Monday, 11 January 2016
Donald Trump, "Crippled America" (2015)
My review of the book is not based on my perception of Trump's policies, but on my assessment of the book as political biography/manifesto. It was helpful, however, to get a sense of Trump's policy-making logic. The book came across as an extended, unedited interview with little attempt to be reflective. A multitude of contentious assertions are made that sorely require some citation of evidence if they are to be considered as plausible. Annoying self-serving claims such as "I'm a nice guy" are repeated frequently, and give more an impression of insecurity than of the presentation of a self-proclaimed hard-headed pragmatic businessman. The book on the whole is alarming light: little meaningful biographic information, little meaningful policy, shallow analysis largely unattached to any supporting evidence or facts. I can only assume this book was intended, at best, as a fundraising venture. If so, the cover photo should have been rethought… or was purposely intended to be so weird that consumers would buy it simply to figure out what the heck Trump was thinking when he approved it.
Select quotes, with comments:
Preface: You Gotta Believe
“There’s nothing to be joyful about. Because we are not in a joyous situation right now.”
“People say that I have self-confidence. Who knows?”
--- COMMENT: What a strange comment. The rhetorical question hardly seems necessary, but does point to an important concern for Trump. One of Trump's repeated claims is that he's a 'nice guy'. Either he believes he's not, and is trying to convince his reader of something he doesn't believe, or he believes he is and is convinced that no one else believes it. If he's shy about claiming his self-confidence, it would seem he's not sure of his identity. Maybe his claims to being a 'nice guy' are an attempt to convince himself?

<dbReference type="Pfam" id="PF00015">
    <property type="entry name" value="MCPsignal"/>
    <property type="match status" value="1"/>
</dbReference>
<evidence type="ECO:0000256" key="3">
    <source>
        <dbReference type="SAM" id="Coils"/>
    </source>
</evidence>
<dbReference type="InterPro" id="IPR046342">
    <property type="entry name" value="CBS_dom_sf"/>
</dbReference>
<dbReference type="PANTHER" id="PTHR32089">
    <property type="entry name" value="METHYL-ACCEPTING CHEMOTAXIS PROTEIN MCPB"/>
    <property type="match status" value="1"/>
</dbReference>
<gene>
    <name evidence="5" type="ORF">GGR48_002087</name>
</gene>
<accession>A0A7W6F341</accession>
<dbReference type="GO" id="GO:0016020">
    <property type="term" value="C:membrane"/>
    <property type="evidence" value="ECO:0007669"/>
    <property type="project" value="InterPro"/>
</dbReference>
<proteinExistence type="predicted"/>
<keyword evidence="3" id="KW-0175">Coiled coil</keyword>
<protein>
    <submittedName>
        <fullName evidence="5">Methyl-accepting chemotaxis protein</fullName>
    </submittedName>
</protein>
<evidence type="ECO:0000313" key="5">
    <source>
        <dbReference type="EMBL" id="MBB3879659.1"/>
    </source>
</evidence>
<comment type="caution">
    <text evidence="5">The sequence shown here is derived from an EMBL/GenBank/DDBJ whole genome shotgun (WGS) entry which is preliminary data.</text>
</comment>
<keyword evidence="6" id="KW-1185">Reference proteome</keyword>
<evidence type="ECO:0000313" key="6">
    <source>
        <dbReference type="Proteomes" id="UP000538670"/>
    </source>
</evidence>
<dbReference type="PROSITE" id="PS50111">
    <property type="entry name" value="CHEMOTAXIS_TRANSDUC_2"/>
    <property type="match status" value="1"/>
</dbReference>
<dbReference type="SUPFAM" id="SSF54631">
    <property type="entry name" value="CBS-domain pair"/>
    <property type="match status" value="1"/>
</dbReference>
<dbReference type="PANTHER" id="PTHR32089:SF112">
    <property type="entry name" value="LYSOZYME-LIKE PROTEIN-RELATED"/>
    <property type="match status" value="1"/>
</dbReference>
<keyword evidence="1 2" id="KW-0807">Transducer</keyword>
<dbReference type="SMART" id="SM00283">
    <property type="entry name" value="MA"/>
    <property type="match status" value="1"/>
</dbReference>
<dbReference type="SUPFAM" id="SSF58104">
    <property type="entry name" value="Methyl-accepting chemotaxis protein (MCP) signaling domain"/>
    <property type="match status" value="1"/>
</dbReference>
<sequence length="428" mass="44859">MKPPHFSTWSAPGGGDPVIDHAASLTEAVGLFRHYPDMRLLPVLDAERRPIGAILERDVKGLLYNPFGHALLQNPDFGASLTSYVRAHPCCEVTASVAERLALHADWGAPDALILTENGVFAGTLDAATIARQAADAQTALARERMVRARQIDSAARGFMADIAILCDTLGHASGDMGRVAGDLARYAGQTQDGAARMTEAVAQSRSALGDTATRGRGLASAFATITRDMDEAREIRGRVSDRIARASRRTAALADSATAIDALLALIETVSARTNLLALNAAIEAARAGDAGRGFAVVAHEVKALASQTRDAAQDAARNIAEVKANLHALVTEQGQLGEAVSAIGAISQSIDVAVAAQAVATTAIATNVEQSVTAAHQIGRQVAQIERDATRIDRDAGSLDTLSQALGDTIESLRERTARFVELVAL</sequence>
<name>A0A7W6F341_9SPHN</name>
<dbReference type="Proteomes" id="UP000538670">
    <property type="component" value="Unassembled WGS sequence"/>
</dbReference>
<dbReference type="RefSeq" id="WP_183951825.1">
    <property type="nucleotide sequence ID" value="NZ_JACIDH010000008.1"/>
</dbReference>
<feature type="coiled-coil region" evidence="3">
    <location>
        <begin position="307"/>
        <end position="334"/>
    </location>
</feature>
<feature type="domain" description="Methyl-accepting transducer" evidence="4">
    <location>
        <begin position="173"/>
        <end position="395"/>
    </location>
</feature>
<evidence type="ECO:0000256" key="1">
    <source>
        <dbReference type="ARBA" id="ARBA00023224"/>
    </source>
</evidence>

“I persevered and went directly to the people, because I don’t need anyone’s financial support, nor do I need anyone’s approval of what I say or do. I just had to do the right thing. I had to do it. I had no choice. I see what’s happening to our country; it’s going to hell. I had to do it.”
--- COMMENT: What confounds me about this comment is the idea that running for president is the only thing Trump could conceive of to do for his country. As a wealthy American business owner, that he had little record of previous public service or engagement suggests that his claim to actions based on moral necessity is weak.